People in West Virginia with mental and physical disabilities may be eligible to receive disability benefits if they are unable to work. Some people may wonder if their application will be handled differently if they have a disability related to mental illness as opposed to a physical impairment. The evaluation process used by disability examiners and administrative law judges is the same, but there may be differences in how a claim is dealt with.
Those who apply for disability benefits in West Virginia may be required to attend a consultative examination, or CE. This generally occurs when a person has medical records that are considered outdated or provides no medical evidence at all. In some instances, the person reviewing the case needs more information to determine how severe a person's condition is. In such a scenario, an individual will usually be sent to see a specialist.
West Virginia residents who have applied for Social Security Disability benefits and have had their claims rejected may be able to appeal their cases all the way to the administrative hearing level. At this point, a judge will review the matter and determine whether there is enough evidence to approve a claim. The judge will typically review the evidence before the hearing starts, which means that the hearing itself shouldn't take longer than a few minutes.
West Virginia residents who want to apply for disability benefits from the Social Security Administration should understand the requirements for doing so. One way to do this is to look at the process used by the Social Security Administration to determine applicants' eligibility when they apply for Supplemental Security Income or Social Security Disability Insurance benefits. Prospective applicants should examine the application process, what to do if an application is denied, the criteria used to determine eligibility and what parts of their work and medical treatment records are scrutinized.
West Virginia residents who apply for disability benefits from the Social Security Administration do not need to have a past medical history. However, disability examiners tend to prefer applicants to present records that demonstrate past medical treatment. Individuals who have received treatment in the past for their disabling condition can present physician notes to provide a perspective on their conditions that may not otherwise be available.
West Virginia residents who have rheumatoid arthritis and who want to apply for Social Security Disability benefits should understand how work activity factors into the decision of whether they are able to receive them. Applicants cannot be employed and earning an income that exceeds the SGA monthly earnings limit. Because the SGA limit is adjusted every year, it is important that applicants know what the limit is before they submit an application. People who earn an income that exceeds the SGA limit will receive a technical denial for their claim without it ever undergoing a medical evaluation.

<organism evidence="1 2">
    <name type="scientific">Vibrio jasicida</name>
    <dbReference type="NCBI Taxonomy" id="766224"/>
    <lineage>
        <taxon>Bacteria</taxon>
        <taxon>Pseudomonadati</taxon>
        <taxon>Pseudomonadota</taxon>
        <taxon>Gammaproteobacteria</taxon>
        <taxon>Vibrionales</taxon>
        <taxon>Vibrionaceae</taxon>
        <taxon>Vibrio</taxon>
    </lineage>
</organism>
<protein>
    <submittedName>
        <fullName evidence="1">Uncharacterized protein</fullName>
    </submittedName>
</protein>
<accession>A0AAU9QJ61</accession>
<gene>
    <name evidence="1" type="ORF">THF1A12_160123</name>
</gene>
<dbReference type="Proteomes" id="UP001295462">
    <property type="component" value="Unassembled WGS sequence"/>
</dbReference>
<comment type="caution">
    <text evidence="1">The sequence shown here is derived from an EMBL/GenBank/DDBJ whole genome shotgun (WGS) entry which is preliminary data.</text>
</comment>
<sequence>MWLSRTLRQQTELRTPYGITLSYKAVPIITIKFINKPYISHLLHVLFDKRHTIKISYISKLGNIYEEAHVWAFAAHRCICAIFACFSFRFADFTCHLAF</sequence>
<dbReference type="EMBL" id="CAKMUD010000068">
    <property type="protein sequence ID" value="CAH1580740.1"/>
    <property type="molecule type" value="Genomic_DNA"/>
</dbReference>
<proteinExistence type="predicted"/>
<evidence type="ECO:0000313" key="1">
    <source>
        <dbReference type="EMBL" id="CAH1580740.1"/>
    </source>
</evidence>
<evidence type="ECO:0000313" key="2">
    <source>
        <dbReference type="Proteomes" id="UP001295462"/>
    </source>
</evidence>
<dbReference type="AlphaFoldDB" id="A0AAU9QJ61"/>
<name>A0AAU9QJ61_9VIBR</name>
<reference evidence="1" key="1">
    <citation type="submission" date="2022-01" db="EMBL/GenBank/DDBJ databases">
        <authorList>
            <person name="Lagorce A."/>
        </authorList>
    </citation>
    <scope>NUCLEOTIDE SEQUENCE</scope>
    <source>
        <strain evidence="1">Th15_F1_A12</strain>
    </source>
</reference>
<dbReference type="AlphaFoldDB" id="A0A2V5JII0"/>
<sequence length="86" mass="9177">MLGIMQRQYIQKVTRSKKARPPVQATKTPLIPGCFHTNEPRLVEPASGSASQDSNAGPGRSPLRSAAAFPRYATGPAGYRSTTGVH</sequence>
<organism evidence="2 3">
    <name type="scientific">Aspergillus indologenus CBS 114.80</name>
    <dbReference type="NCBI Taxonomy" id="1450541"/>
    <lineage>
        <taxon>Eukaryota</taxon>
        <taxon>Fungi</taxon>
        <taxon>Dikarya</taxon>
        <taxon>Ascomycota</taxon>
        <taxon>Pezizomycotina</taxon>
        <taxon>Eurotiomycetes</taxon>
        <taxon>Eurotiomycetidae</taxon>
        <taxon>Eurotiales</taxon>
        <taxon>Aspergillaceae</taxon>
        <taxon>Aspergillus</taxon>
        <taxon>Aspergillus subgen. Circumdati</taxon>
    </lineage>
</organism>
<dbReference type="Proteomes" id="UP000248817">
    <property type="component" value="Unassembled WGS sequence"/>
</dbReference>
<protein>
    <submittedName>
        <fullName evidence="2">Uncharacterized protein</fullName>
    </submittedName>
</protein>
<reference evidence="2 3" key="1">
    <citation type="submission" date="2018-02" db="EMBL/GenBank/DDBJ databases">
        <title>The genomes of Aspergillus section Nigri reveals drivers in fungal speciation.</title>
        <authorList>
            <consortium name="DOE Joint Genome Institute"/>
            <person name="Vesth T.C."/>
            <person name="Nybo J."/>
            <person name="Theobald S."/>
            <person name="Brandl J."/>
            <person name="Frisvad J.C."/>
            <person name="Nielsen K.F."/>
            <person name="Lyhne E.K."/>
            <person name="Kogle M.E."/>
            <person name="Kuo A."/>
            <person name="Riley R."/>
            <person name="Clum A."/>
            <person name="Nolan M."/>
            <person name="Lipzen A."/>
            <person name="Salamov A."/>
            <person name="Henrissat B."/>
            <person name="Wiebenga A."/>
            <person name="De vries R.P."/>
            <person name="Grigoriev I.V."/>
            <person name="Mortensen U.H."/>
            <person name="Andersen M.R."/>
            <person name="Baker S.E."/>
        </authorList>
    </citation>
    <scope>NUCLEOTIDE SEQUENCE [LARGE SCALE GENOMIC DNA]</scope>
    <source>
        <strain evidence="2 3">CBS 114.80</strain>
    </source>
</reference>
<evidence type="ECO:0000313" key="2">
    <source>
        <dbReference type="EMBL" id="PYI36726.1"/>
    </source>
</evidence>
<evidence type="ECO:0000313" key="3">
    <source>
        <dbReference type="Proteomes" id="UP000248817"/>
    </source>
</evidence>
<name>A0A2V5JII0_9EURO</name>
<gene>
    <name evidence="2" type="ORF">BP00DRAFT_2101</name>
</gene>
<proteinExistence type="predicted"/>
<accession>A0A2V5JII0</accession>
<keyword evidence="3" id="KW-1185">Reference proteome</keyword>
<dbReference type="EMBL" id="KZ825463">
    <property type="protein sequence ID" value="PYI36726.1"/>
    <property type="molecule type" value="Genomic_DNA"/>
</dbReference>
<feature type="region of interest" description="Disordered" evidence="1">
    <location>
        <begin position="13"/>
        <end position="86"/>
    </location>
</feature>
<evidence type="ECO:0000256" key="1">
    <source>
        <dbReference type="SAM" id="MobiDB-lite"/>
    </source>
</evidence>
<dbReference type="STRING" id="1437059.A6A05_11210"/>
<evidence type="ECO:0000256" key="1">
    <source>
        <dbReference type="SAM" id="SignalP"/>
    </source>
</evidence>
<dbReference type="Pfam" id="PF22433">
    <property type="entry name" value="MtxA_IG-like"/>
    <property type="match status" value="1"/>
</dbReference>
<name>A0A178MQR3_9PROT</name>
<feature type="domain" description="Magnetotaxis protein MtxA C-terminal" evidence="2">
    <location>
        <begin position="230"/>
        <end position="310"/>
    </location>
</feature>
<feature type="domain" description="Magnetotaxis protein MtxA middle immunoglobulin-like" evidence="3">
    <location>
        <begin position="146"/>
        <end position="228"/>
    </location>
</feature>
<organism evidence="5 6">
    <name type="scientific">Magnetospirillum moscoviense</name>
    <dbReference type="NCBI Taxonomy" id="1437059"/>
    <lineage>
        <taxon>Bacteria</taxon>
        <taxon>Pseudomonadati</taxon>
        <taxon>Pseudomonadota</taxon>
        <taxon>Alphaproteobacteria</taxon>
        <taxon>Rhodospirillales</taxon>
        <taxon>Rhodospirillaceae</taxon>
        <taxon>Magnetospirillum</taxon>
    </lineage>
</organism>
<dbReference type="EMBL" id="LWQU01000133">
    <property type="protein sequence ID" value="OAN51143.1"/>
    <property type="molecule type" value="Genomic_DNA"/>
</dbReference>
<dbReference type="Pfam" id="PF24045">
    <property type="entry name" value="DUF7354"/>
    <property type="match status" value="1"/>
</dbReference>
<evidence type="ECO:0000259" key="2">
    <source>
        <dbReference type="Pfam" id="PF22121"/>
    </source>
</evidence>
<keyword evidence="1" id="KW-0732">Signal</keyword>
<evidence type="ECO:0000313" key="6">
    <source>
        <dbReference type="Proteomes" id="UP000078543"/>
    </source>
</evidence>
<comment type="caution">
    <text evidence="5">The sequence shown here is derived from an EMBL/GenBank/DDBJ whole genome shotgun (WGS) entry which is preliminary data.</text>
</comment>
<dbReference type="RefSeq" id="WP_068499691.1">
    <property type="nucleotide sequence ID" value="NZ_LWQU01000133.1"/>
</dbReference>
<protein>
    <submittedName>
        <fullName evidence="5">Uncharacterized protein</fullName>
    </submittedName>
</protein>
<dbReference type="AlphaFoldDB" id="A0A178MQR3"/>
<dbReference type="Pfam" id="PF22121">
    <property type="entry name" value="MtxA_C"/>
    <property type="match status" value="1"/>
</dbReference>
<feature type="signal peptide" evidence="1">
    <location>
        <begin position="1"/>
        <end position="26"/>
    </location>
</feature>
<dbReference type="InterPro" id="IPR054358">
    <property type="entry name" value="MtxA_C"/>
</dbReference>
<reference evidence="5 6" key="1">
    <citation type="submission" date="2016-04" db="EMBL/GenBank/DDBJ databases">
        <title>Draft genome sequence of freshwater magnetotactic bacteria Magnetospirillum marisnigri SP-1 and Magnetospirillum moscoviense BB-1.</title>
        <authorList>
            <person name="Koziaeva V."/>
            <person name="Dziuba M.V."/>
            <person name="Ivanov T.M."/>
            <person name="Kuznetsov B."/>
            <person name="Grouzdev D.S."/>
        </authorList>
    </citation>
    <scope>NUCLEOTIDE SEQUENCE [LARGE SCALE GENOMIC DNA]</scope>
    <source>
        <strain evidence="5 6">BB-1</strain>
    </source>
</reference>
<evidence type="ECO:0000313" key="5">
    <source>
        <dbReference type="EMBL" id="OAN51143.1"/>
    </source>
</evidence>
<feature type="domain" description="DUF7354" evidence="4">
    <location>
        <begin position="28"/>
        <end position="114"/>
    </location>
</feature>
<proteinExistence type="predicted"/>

The Social Security disability determination procedure is a complicated system of rules, regulations and prior decisions. Many West Virginia residents who have had a work accident or otherwise have an inability to work apply for SSD benefits only to find that they are denied. Despite the physical or mental impairment the claimant may suffer, the term "disabled" is a specific finding to be made by Social Security Administration examiners only after following a defined sequential process.
Virginia residents who receive Supplemental Security Income or Social Security disability benefits should expect to undergo periodic reviews to establish the status of their disabling condition. The reviews tend to take place every three to seven years. When they occur will depend on the possibility of whether a person's condition that is causing the disability is going to get better, or improve medically. Disability beneficiaries who seem unlikely to medically improve are generally given a continuing medical review every seven years; these include individuals whose impairments are classified as permanent disabling by Social Security.
The majority of West Virginia residents who have applied for disability benefits from the Social Security Administration will have to see a judge. They need to go through a very stringent evaluation process that entails going through impairment listings. These listings address disorders and illnesses for all of the body's systems and establish the criteria that have to be met in order for the applicant to qualify for the disability program.
When most West Virginia workers consider filing for Social Security Disability benefits, they have little understanding of the process. It is commonly assumed that if one has worked for most of their life and can no longer do so due to a mental or physical disability, SSD benefits will be awarded. That may or may not be the case, but the manner that the Social Security Administration uses to determine disability is a specific, sequential process governed by complex statutes and prior decisions.